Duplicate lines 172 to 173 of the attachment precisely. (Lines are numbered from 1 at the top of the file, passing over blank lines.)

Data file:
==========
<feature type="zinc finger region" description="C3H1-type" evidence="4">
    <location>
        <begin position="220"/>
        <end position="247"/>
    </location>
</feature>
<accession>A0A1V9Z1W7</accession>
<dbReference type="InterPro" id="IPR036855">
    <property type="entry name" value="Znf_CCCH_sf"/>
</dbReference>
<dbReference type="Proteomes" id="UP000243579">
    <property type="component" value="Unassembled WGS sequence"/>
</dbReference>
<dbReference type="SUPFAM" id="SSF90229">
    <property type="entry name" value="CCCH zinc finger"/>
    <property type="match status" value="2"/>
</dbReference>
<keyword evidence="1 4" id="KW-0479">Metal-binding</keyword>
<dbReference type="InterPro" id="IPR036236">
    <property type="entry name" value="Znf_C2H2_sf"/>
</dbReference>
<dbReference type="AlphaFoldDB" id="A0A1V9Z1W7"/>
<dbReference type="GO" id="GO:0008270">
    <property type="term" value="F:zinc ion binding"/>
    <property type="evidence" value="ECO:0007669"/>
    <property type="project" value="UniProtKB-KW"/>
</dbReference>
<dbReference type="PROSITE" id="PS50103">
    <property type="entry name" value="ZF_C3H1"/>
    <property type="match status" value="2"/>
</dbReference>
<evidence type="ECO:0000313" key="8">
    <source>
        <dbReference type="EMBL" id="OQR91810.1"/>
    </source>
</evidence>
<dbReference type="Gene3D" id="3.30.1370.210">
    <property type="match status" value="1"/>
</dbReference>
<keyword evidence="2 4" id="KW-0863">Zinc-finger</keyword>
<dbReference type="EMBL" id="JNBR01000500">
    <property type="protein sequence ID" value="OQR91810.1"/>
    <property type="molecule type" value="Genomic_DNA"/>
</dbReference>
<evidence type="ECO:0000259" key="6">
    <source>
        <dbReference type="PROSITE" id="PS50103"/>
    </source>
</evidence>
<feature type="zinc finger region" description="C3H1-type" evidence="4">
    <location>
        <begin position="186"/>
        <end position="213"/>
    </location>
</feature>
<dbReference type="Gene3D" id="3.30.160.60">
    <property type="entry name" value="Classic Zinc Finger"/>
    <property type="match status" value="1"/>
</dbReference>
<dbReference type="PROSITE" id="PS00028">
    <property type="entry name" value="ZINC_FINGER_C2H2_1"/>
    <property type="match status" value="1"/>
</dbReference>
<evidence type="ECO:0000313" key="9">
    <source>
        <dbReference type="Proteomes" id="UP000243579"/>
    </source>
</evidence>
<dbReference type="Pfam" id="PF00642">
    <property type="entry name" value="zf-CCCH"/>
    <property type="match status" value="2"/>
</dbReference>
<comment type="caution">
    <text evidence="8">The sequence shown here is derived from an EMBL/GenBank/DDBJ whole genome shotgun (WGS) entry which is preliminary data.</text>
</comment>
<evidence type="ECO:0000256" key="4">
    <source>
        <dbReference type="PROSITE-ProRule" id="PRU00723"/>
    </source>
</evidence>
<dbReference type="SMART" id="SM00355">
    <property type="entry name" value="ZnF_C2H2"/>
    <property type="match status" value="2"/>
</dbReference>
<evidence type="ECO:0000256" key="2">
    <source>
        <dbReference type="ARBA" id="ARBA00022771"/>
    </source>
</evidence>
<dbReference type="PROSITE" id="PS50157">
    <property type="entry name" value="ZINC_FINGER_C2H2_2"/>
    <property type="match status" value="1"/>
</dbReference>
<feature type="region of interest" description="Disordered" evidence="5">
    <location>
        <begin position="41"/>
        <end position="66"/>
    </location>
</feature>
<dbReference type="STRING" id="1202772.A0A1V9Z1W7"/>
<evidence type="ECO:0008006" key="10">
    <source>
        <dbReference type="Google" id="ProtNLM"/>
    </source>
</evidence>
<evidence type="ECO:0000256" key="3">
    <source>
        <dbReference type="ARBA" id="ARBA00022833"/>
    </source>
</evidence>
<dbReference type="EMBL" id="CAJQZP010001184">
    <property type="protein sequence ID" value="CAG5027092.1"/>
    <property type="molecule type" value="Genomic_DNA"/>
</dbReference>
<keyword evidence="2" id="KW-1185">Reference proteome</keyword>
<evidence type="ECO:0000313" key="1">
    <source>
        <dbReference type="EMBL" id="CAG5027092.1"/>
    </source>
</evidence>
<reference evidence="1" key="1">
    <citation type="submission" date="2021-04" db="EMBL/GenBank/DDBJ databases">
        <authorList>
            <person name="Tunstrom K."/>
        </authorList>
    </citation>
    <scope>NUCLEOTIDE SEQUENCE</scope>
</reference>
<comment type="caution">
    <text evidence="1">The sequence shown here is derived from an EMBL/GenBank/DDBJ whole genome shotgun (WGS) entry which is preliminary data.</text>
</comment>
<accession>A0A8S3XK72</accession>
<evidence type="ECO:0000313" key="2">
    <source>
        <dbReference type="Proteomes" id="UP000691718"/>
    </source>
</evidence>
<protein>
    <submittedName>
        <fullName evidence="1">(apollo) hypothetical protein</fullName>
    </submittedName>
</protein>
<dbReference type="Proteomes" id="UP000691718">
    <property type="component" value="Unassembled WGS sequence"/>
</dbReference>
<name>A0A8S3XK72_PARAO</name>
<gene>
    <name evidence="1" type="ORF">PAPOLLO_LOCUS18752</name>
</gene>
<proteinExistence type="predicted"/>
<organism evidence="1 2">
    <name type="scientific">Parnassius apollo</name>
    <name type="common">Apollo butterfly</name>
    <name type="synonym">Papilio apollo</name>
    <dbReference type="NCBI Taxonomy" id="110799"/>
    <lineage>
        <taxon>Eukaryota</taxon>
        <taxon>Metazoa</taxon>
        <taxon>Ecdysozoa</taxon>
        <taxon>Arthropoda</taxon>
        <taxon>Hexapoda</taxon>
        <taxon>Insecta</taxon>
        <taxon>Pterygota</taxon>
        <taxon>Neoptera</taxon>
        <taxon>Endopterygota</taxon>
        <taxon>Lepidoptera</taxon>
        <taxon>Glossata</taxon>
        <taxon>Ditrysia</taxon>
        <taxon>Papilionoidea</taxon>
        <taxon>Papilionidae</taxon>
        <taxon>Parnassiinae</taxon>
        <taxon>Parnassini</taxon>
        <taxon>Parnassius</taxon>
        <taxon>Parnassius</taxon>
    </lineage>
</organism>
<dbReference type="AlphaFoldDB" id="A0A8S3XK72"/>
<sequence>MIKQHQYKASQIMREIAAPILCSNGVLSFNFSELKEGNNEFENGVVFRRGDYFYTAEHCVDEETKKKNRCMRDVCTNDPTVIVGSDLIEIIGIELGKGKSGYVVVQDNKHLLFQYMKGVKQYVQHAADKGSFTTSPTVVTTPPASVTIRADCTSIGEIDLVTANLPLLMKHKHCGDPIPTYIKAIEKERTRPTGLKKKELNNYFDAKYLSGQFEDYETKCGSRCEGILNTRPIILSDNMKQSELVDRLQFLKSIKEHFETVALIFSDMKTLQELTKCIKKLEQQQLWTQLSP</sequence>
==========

        <taxon>Parnassini</taxon>
        <taxon>Parnassius</taxon>